Primal Altruism

We’ve been discussing the Didache at Journey, and last night we had an interesting conversation about the verse “Abstain from fleshly and bodily lusts” (1:4).  I know-  you think you can guess what follows this.  But you’d be wrong.  Here’s what the Didache says immediately following that verse:  “If someone strikes your right cheek, turn the other also, and be perfect.  If someone forces you to go one mile, go two.  If someone takes your cloak, give also your coat.  If someone takes from you what is yours, don’t ask for it back.  You really cannot.”

Leave it to the early church to remind us that retaliation, violence, hoarding and greed are “fleshly and bodily lusts” unbecoming to Jesus followers.

Another strand of our conversation came around the idea of these “forces” of discord, conflict, ungraciousness being described in a way that one of our community members, Misty, called “primal.”  We are like tigers crouching, eager to pounce in our attempt to gain power or control over any number of things.  One look through the headlines and in our own mirrors and this sounds about right.

Just to balance that sobering reality with a little hope (you know me, I’m in the hope business), here’s another thing about us that is primal:  altruism.  My husband forwarded this NY Times article to me and I found it quite fascinating.  Here’s a snippet:

Brain scans by neuroscientists confirm that altruism carries its own rewards. A team including Dr. Jorge Moll of the National Institutes of Health found that when a research subject was encouraged to think of giving money to a charity, parts of the brain lit up that are normally associated with selfish pleasures like eating or sex.

The implication is that we are hard-wired to be altruistic.

Of course, I attribute this to being created in the image of an altruistic God.  This doesn’t mean that we still don’t have struggles with the crouching power-hungry tiger that often lives inside of us, but it does mean that we are absolutely capable of choosing, in the Didache’s words, the way of life.  And wouldn’t you know it- we are even happier when we do so.


  1. I love it! Both the hope (we can always use more of it) and the neuroscience. I’m fascinated by the “backroom” workings of our brains, and–though this research may suggest that it’s not exactly “altruism”–think it’s fantastic that we’re so wired as to *want* to help each other out.

  2. That evolution selects for communal virtues such as altruism seems fairly logical. I think that generally the primal lusts that we are implored to deny are those that arise from situations where social networks break down. When it becomes every person for themselves, primal lusts make sense. Yet, the creative productivity of communities really suggest that social behavior is a higher degree of evolutionary fitness; altruism is an outgrowth of this.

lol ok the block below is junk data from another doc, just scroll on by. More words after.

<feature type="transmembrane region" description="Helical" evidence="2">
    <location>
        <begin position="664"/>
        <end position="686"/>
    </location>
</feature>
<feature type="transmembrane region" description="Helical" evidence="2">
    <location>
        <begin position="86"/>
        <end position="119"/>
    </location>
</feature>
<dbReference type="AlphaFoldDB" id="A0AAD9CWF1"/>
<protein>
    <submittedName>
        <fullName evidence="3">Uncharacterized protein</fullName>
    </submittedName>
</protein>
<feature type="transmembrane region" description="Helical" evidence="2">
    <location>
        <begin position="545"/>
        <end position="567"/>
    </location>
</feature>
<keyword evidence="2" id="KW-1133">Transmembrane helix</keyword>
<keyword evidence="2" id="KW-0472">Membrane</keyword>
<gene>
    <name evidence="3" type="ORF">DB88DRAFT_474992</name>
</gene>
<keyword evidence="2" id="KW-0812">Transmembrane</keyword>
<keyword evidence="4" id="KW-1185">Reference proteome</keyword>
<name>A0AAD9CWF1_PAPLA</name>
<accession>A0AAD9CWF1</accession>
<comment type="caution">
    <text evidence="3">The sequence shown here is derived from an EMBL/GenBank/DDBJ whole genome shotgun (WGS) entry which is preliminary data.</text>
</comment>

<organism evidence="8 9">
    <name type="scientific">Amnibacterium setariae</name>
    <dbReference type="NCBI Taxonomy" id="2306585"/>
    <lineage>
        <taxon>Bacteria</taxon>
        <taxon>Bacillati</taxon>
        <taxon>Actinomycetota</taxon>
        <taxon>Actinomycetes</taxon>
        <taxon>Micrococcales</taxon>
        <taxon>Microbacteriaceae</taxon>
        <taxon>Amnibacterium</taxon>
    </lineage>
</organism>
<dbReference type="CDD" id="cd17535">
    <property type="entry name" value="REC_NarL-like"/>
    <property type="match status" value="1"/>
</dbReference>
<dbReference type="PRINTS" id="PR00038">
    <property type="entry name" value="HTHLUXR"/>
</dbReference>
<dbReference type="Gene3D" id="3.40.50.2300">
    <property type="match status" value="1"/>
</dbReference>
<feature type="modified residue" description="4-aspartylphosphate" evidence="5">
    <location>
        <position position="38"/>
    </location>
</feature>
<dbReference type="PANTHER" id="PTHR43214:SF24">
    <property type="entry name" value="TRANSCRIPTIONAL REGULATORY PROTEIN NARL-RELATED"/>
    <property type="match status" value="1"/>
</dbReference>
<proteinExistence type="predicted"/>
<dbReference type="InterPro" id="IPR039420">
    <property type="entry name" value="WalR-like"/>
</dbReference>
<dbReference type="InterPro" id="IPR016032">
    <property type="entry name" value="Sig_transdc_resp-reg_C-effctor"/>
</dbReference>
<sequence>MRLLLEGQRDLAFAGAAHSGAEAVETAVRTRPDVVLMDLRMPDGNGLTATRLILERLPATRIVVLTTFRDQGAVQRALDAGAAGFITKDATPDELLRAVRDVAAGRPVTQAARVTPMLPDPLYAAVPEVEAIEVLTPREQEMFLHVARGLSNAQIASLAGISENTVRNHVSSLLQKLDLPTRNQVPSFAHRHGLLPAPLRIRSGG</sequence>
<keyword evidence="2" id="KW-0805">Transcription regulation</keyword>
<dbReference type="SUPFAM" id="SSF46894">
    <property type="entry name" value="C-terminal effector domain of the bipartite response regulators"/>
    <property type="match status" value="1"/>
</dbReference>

I think the challenge that Jesus presents, is that he leaves no room for the implicit exclusionary character that hides in the shadow of altruism. All of Nietzsche’s criticism of Christianity and religion seemed to really bring to the forefront the way that altruism became a mask for a core of hidden lusts that seem to fester with all Christians. Jesus, though, shows that altruism is really a farce when it stops at boundaries that are convenient to our own social divisions. (i.e. race, social class, etc.)

    One thing I take from this article is that lustfulness lies dangerously close to altruism, and that even when we think we are acting selflessly, our selfishness can easily be pulling the strings. If the same part of the brain is getting rewards either way, it is no small task to follow Jesus’ example and genuinely live for the benefit of others outside our own particular cliques.

  3. Good thoughts, Joe. I agree that even altruism has a crouching tiger, eager to receive power or influence by being seen in a positive light. Perhaps this is why Jesus commands us so often to resist showy displays, even in pursuit of the good. (Don’t pray in public, if you’re fasting stick some rouge on your cheeks, etc.) And certainly we desire to be altruistic to some while excluding others we deem “unworthy.” The Didache says “flee evil of all kinds.” And that’s most dangerous when it’s hiding underneath the shadows of what seems so good.

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